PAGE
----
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Archbishop Dolan Urges Sunday Observance
Weekends often are periods of such intense activity that “some people might even find it a relief to get back to the regular routine on Monday morning,” Archbishop Timothy Dolan of New York said in a St. Patrick’s Day pastoral letter that discussed both the Sunday observance of the Lord’s Day and the meaning of Sabbath rest. Titled “Keeping the Lord’s Day Holy,” it was Archbishop Dolan’s first pastoral letter since his April 2009 installation as New York’s archbishop.
The importance of the Lord’s Day for families was accented by the archbishop when he recounted the recent experience of a long-time friend. A couple of years ago his friend “landed a very prestigious and high-paying job as a geologist – the profession he cherished – at a mining exploration company in Montana,” Archbishop Dolan said.
At that time, the man and his wife “agreed this career opportunity was well worth” what it required, which included time away from the family, though they regretted that aspect of his work situation. The man worked “three weeks at a time, in a very isolated area of the mountains,” then spent “a week back home in Illinois with his wife and three children,” Archbishop Dolan said.
But last Christmas Archbishop Dolan received a card in which his friend reported quitting his job, despite the fact that he enjoyed the work and found it rewarding. The friend wrote:
“I missed my wife and kids, and I missed Sunday Mass. Up in the mountains, at the site, we were over a hundred miles from the nearest Catholic church, so I could only go to Mass one Sunday a month, when I was home. The job — as much as I loved it — was ruining my marriage, my family and my faith. It had to go!”
His friend’s card drove home “the power, the meaning, the beauty, the necessity of Sunday Mass,” said the archbishop.
A number of contemporary lifestyle factors threaten observance of the Lord’s Day and pose challenges to authentic Sabbath rest, Archbishop Dolan said. In families, a “subtle challenge” to Sabbath rest may come in the form of communications technology, he suggested.
“It is possible to be at home with the family on Sunday but engaged elsewhere, answering e-mails from work, text-messaging friends far away rather than talking to family members in the same house,” Archbishop Dolan explained. He said that “with multiple televisions and computers in the same house, it is possible for members of the family to isolate themselves from each other.” Thus, “a 21st century update to Sunday observance may well include a deliberate setting aside of mobile phones, laptops and video games!”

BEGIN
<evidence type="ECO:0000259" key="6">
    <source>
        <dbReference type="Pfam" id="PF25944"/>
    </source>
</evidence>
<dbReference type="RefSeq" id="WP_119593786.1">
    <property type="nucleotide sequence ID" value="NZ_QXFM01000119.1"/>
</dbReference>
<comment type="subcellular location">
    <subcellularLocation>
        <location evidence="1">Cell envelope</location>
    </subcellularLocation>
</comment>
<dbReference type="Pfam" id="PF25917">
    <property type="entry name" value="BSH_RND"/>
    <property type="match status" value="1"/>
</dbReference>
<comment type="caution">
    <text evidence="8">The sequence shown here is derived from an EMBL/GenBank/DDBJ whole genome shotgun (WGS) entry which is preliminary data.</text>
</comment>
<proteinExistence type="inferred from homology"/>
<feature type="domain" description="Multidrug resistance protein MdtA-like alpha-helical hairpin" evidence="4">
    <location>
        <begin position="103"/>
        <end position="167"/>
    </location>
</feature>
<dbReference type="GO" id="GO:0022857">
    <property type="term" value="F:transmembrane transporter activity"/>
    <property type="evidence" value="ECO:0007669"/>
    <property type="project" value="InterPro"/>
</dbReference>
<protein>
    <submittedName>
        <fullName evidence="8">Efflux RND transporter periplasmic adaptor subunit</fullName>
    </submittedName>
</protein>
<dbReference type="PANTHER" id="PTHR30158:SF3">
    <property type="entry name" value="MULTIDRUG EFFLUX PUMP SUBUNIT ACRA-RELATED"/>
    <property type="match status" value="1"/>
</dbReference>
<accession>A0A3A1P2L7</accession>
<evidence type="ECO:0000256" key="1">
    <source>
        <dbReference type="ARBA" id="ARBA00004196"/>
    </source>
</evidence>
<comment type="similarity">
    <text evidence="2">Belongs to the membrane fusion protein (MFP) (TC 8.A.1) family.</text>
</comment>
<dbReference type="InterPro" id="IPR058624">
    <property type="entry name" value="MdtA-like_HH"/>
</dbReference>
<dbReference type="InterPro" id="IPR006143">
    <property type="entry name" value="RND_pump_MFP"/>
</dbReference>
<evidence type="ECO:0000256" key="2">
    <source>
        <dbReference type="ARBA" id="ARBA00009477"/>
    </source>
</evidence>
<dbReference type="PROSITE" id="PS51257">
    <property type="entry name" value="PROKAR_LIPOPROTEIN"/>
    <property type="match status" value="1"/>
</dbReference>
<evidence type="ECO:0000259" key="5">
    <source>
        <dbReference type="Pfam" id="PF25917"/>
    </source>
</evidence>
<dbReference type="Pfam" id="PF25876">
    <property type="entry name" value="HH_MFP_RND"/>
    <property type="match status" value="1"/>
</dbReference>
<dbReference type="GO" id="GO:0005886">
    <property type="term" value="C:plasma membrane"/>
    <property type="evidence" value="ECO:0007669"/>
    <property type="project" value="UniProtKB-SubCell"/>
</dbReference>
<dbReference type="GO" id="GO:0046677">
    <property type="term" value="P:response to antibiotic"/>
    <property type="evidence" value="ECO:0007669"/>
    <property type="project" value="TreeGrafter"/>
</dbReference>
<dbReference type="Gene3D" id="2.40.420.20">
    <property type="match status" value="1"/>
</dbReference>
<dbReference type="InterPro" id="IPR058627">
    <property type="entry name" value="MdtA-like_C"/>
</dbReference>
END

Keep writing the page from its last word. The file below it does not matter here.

Other threats to Sunday observance may include work on Sunday, the archbishop said. For some people, he acknowledged, “there may be little choice” but to work on Sunday. Yet, he added, it may sometimes “be a moment of evangelization to tell the boss, ‘I would like to have Sunday to worship God and be with my family.’”
And Archbishop Dolan pointed to Sunday recreation, particularly children’s sports and other activities, as “another obvious challenge” to observance of the Lord’s Day. “At the very least, children’s activities should be organized in a way that permits the family to go to Mass, together if possible. There is no denying that this will occasion some sacrifice, but the development of a child is not well-served by indicating that Sunday Mass is secondary to other things.”
Sunday social activities, as well as sports, “can be a real occasion for family togetherness and fruitful rest,” Archbishop Dolan said. However, he continued, “if just getting to everything on Sunday leaves everyone in the family worn out, then some adjustments need to be made.”
To recapture “our sense of Sunday,” Archbishop Dolan considers it important to realize “that the Sabbath rest is our liberation from the profane and our encounter with the sacred.” He indicated it is a misunderstanding to think that the purpose of Sabbath rest is simply to ready people to work harder during the week.
Archbishop Dolan asked: “Do we look forward to Sunday as a day dedicated to the Lord which gives meaning and purpose to our whole week? Or have we become accustomed to a weekend mentality, wherein we sleep late, catch up on chores around the house, run errands, drive the kids to sports, do a little recreation and then fit Sunday Mass in between?”
Exhorting Catholics to “make Sunday Mass once again the heart” of their week and to “live once again for Sunday,” the archbishop wrote, “Put Sunday Eucharist at the heart of your parishes and your families!”